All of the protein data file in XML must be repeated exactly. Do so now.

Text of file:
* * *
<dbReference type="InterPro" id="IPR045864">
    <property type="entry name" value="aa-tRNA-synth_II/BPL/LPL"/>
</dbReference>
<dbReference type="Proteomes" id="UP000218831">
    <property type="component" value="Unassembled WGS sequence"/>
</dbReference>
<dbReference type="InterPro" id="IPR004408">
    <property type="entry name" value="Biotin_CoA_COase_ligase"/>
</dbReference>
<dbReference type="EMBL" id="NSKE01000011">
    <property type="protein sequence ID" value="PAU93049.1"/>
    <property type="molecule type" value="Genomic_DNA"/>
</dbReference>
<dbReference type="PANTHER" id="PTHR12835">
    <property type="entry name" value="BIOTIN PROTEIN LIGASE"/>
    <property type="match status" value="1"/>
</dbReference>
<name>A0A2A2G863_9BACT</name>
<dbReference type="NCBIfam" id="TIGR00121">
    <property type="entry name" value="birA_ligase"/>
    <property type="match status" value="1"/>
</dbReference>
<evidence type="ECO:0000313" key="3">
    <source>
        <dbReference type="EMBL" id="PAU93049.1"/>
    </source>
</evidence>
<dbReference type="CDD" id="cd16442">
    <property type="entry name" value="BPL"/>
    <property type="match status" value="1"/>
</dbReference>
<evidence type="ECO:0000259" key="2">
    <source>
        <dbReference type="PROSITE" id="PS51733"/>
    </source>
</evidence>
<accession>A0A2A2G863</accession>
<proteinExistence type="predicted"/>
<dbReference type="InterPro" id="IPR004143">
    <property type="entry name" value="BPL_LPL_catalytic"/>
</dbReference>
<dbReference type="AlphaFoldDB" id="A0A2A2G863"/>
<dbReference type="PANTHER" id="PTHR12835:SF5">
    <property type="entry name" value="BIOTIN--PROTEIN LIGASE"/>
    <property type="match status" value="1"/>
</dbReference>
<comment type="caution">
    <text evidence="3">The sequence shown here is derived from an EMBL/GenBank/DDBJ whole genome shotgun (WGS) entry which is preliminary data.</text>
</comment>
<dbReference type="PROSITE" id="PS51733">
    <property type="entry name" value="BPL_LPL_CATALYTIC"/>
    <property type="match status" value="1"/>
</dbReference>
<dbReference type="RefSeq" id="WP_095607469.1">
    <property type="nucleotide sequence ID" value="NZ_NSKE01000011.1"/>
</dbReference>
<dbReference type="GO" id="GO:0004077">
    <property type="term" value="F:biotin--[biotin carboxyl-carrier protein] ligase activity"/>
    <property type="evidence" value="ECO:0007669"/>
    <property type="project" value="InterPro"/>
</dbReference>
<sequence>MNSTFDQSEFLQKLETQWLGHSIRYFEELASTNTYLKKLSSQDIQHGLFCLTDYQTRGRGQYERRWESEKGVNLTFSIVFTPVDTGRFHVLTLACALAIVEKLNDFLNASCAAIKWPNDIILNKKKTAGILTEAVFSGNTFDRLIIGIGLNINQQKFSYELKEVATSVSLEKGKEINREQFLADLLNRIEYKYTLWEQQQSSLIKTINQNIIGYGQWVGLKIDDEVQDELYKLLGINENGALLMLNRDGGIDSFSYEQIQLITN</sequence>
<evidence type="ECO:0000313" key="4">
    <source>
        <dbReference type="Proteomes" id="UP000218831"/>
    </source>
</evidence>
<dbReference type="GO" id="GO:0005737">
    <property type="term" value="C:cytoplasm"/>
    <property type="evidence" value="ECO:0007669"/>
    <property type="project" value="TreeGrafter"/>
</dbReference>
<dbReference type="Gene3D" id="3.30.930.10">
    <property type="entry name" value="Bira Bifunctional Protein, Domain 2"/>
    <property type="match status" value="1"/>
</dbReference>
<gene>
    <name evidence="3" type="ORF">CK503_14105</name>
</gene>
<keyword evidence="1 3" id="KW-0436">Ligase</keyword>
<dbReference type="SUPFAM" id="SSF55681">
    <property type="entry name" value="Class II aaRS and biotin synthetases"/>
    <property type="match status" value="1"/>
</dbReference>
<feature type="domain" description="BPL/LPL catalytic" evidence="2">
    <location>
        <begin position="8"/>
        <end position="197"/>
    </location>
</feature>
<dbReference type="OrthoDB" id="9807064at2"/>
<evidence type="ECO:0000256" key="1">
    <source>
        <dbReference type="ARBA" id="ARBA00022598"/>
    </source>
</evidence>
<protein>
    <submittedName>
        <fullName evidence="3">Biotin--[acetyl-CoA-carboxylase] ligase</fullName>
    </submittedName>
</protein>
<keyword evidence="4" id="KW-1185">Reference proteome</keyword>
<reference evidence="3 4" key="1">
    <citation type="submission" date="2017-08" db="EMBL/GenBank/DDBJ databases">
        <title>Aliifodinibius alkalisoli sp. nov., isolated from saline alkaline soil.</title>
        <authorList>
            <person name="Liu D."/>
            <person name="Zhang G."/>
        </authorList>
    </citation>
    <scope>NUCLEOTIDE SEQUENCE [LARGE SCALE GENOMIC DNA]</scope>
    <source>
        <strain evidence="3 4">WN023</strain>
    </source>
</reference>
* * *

<dbReference type="InterPro" id="IPR045864">
    <property type="entry name" value="aa-tRNA-synth_II/BPL/LPL"/>
</dbReference>
<dbReference type="Proteomes" id="UP000218831">
    <property type="component" value="Unassembled WGS sequence"/>
</dbReference>
<dbReference type="InterPro" id="IPR004408">
    <property type="entry name" value="Biotin_CoA_COase_ligase"/>
</dbReference>
<dbReference type="EMBL" id="NSKE01000011">
    <property type="protein sequence ID" value="PAU93049.1"/>
    <property type="molecule type" value="Genomic_DNA"/>
</dbReference>
<dbReference type="PANTHER" id="PTHR12835">
    <property type="entry name" value="BIOTIN PROTEIN LIGASE"/>
    <property type="match status" value="1"/>
</dbReference>
<name>A0A2A2G863_9BACT</name>
<dbReference type="NCBIfam" id="TIGR00121">
    <property type="entry name" value="birA_ligase"/>
    <property type="match status" value="1"/>
</dbReference>
<evidence type="ECO:0000313" key="3">
    <source>
        <dbReference type="EMBL" id="PAU93049.1"/>
    </source>
</evidence>
<dbReference type="CDD" id="cd16442">
    <property type="entry name" value="BPL"/>
    <property type="match status" value="1"/>
</dbReference>
<evidence type="ECO:0000259" key="2">
    <source>
        <dbReference type="PROSITE" id="PS51733"/>
    </source>
</evidence>
<accession>A0A2A2G863</accession>
<proteinExistence type="predicted"/>
<dbReference type="InterPro" id="IPR004143">
    <property type="entry name" value="BPL_LPL_catalytic"/>
</dbReference>
<dbReference type="AlphaFoldDB" id="A0A2A2G863"/>
<dbReference type="PANTHER" id="PTHR12835:SF5">
    <property type="entry name" value="BIOTIN--PROTEIN LIGASE"/>
    <property type="match status" value="1"/>
</dbReference>
<comment type="caution">
    <text evidence="3">The sequence shown here is derived from an EMBL/GenBank/DDBJ whole genome shotgun (WGS) entry which is preliminary data.</text>
</comment>
<dbReference type="PROSITE" id="PS51733">
    <property type="entry name" value="BPL_LPL_CATALYTIC"/>
    <property type="match status" value="1"/>
</dbReference>
<dbReference type="RefSeq" id="WP_095607469.1">
    <property type="nucleotide sequence ID" value="NZ_NSKE01000011.1"/>
</dbReference>
<dbReference type="GO" id="GO:0004077">
    <property type="term" value="F:biotin--[biotin carboxyl-carrier protein] ligase activity"/>
    <property type="evidence" value="ECO:0007669"/>
    <property type="project" value="InterPro"/>
</dbReference>
<sequence>MNSTFDQSEFLQKLETQWLGHSIRYFEELASTNTYLKKLSSQDIQHGLFCLTDYQTRGRGQYERRWESEKGVNLTFSIVFTPVDTGRFHVLTLACALAIVEKLNDFLNASCAAIKWPNDIILNKKKTAGILTEAVFSGNTFDRLIIGIGLNINQQKFSYELKEVATSVSLEKGKEINREQFLADLLNRIEYKYTLWEQQQSSLIKTINQNIIGYGQWVGLKIDDEVQDELYKLLGINENGALLMLNRDGGIDSFSYEQIQLITN</sequence>
<evidence type="ECO:0000313" key="4">
    <source>
        <dbReference type="Proteomes" id="UP000218831"/>
    </source>
</evidence>
<dbReference type="GO" id="GO:0005737">
    <property type="term" value="C:cytoplasm"/>
    <property type="evidence" value="ECO:0007669"/>
    <property type="project" value="TreeGrafter"/>
</dbReference>
<dbReference type="Gene3D" id="3.30.930.10">
    <property type="entry name" value="Bira Bifunctional Protein, Domain 2"/>
    <property type="match status" value="1"/>
</dbReference>
<gene>
    <name evidence="3" type="ORF">CK503_14105</name>
</gene>
<keyword evidence="1 3" id="KW-0436">Ligase</keyword>
<dbReference type="SUPFAM" id="SSF55681">
    <property type="entry name" value="Class II aaRS and biotin synthetases"/>
    <property type="match status" value="1"/>
</dbReference>
<feature type="domain" description="BPL/LPL catalytic" evidence="2">
    <location>
        <begin position="8"/>
        <end position="197"/>
    </location>
</feature>
<dbReference type="OrthoDB" id="9807064at2"/>
<evidence type="ECO:0000256" key="1">
    <source>
        <dbReference type="ARBA" id="ARBA00022598"/>
    </source>
</evidence>
<protein>
    <submittedName>
        <fullName evidence="3">Biotin--[acetyl-CoA-carboxylase] ligase</fullName>
    </submittedName>
</protein>
<keyword evidence="4" id="KW-1185">Reference proteome</keyword>
<reference evidence="3 4" key="1">
    <citation type="submission" date="2017-08" db="EMBL/GenBank/DDBJ databases">
        <title>Aliifodinibius alkalisoli sp. nov., isolated from saline alkaline soil.</title>
        <authorList>
            <person name="Liu D."/>
            <person name="Zhang G."/>
        </authorList>
    </citation>
    <scope>NUCLEOTIDE SEQUENCE [LARGE SCALE GENOMIC DNA]</scope>
    <source>
        <strain evidence="3 4">WN023</strain>
    </source>
</reference>